Despite its broad title, this article – available here – investigates mainly the interaction between leniency programmes and civil damages claims.
Most competition authorities have adopted leniency programmes to uncover cartels. To increase the overall deterrent effect of competition law, many jurisdictions have also introduced private competition enforcement, which increases the total potential financial exposure of cartel members. The impact of private competition enforcement – and particularly the concomitant increase in the liability of potential leniency applicants – on leniency programmes has been discussed in the literature, but there is an absence of empirical studies.
This article tries to fill this gap by studying the empirical impact of private competition enforcement on leniency. It uses two methods: surveys of Dutch firms and competition lawyers, and econometric conjoint analysis. The authors conclude that firms’ decisions to apply for leniency are affected by the magnitude of the personal penalty to which directors are subject and the amount of fine reduction following a successful leniency application. Despite the increasing number of damages claims in the Netherlands, Dutch firms do not consider civil claims as a determining factor in deciding whether to apply for leniency. Lawyers, on the other hand, consider private enforcement when advising on whether a leniency application should be made. In particular, they advise their clients to apply for leniency subject to leniency documents not being disclosed in civil procedures and the burden of proving damages caused by the cartel lying with the claimant.
Section 2 describes debates concerning how public and private cartel enforcement deter collusive behaviour and what factors influence a company’s decision to apply for leniency.
Leniency incentivises cartelists to report unlawful agreements to a competition authority. In return, leniency applicants are offered immunity or a reduction in the amount of a penalty. Since the first leniency applicant typically receives the largest reduction in fine, leniency destabilises the cartel by spreading distrust among cartel members and stimulating a race to be the first to apply.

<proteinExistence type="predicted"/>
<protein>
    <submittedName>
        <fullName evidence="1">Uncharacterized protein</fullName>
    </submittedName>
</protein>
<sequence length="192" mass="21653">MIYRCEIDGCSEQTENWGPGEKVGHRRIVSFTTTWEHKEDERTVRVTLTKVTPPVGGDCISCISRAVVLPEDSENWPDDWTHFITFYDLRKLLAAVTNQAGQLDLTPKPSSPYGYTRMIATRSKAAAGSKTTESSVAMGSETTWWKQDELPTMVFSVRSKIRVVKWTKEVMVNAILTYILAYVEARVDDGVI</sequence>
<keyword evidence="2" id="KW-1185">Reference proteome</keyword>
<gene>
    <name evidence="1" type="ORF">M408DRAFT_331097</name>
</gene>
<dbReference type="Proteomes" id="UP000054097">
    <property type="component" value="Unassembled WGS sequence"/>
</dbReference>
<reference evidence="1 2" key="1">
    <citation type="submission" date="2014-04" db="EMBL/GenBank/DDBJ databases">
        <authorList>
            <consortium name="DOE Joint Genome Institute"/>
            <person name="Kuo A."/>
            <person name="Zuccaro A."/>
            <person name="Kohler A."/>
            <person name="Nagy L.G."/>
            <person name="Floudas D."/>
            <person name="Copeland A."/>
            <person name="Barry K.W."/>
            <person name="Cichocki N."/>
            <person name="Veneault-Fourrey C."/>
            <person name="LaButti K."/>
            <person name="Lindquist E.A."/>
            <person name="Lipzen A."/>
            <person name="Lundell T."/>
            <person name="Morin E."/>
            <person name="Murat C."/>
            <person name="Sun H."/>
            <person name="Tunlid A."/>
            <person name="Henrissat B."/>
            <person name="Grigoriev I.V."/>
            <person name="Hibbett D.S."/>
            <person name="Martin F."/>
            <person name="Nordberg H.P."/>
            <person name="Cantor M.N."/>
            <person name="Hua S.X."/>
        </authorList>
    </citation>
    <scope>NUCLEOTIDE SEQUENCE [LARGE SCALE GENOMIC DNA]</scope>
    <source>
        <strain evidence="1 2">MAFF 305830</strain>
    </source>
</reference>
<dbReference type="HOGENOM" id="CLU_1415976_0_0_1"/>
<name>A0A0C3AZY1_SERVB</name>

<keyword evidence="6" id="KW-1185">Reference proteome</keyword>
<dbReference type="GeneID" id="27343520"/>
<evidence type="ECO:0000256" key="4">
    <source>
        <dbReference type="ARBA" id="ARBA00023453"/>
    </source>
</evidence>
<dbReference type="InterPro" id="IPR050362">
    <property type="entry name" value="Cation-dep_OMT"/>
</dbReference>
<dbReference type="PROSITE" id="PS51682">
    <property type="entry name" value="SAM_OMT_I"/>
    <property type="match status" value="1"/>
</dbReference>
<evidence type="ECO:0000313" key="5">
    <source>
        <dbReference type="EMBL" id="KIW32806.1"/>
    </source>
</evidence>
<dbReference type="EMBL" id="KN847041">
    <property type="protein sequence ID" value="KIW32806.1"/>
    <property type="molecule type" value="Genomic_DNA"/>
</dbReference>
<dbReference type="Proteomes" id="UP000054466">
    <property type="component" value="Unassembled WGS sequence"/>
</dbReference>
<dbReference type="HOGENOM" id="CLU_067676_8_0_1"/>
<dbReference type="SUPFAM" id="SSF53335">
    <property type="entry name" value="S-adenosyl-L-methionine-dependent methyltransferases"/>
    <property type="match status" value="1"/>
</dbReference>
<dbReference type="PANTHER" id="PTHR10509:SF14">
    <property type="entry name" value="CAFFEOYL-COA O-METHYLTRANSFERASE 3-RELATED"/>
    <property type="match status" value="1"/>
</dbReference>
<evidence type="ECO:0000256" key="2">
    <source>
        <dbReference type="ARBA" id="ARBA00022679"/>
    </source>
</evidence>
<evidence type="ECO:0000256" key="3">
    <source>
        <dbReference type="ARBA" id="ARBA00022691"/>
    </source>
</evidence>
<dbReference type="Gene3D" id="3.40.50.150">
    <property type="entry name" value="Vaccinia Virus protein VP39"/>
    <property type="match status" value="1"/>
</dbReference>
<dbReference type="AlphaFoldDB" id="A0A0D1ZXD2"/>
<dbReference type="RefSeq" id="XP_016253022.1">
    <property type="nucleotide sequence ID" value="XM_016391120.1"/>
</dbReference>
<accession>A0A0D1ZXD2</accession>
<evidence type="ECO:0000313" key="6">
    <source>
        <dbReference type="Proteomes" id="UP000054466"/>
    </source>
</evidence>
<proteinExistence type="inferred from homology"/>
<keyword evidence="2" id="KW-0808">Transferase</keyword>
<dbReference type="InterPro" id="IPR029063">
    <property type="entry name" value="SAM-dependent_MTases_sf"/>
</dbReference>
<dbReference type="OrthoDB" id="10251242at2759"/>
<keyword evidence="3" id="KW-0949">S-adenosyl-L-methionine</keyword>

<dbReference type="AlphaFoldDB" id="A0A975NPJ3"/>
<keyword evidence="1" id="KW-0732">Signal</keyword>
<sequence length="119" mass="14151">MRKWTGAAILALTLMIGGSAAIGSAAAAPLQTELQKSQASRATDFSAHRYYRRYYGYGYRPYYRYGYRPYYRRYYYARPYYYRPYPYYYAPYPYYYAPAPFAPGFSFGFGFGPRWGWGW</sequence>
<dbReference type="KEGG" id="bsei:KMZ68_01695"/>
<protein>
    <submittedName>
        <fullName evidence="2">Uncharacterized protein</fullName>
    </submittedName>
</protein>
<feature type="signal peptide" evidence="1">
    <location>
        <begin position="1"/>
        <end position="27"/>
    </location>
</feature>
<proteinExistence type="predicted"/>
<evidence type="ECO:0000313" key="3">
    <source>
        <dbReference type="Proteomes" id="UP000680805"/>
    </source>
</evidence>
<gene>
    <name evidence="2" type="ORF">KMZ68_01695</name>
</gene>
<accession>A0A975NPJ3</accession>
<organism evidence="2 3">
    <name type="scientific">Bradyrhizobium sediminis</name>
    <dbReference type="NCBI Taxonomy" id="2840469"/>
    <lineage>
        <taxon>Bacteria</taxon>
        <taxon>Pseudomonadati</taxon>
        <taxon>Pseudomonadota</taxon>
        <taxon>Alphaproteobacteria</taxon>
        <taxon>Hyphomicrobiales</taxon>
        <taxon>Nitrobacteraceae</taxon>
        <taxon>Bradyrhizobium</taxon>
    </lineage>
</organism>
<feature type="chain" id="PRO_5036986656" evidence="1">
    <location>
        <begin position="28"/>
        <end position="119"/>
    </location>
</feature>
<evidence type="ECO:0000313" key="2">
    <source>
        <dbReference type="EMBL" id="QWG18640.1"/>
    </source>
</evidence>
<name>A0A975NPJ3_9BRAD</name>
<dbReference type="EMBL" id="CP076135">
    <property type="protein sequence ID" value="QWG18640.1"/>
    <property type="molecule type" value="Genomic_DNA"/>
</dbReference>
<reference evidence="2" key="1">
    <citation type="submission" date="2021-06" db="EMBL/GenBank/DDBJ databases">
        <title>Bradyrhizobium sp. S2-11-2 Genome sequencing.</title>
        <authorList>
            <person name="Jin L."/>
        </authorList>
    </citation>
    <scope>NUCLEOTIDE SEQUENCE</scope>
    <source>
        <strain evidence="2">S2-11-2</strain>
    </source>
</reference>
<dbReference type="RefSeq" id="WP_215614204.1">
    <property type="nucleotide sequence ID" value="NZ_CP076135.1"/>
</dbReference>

The literature on the factors that are relevant for decisions to apply for leniency focuses on the trade-off between the pay-off of a firm collaborating with the competition authority when compared to a non-leniency applicant. Such factors include the amount saved in fines by the leniency applicant; the extent of potential civil liability of cartelists to victims and related factors, such as whether leniency documents can be disclosed to claimants; the risk of detection; and reputational damages.
In light of this, it has been argued that civil liability can undermine the effectiveness of leniency programs because successful leniency applicants may still be liable for the payment of substantial damages, and may even be more exposed to (follow-on) damages claims that their fellow cartelists.
Section 3 describes the model used in this article.
Direct observation of companies’ behaviour is, when it comes to deciding on leniency applications, not possible because it would exclude all those companies that decided not to apply for leniency. To determine the impact of private enforcement on leniency programmes, the authors presented the firm managers of 476 firms and 27 competition lawyers with eight hypothetical scenarios where they would discover a price agreement with a competitor within their own company, so that self-incrimination was not a relevant concern. They were then asked to choose the situations in which they were likelier to apply for leniency or to continue the cartel.
The authors then applied a nested logit model which serves to identify the relative importance of a number of factors that may influence a firm’s decision on whether to apply for leniency. The factors investigated by the authors are: (i) magnitude of the financial penalty for the company; (ii) magnitude of the financial penalty for directors; (iii) amount of fine reduction achieved by applying for leniency; (iv) extent of exposure to damages claims; (v) the burden of proving damages.
Section 4 discusses the empirical results of the analysis.
18.5% of respondents answered that they would not end a cartel in any of the presented scenarios, and 55% of firms identified at least one scenario where they would not apply for leniency. There are a number of possible explanations for this. First, firms may perceive the likelihood of detection by the authorities to be low. Second, firms may, even if they terminate a cartel, desire to cooperate lawfully with competitors in the future. Third, there may be personal considerations that influence whether apply for leniency or not (e.g. by directors). Third, there may be upcoming transactions (e.g. a merger) which would be adversely affected by a decision to apply for leniency. The authors’ regressions find that personal fines are seen as a more important consideration than corporate fines in decisions by firms on whether to apply for leniency. Furthermore, the authors do not find strong evidence that other attributes of public and private antitrust enforcement affect firms’ decisions on whether to apply for leniency.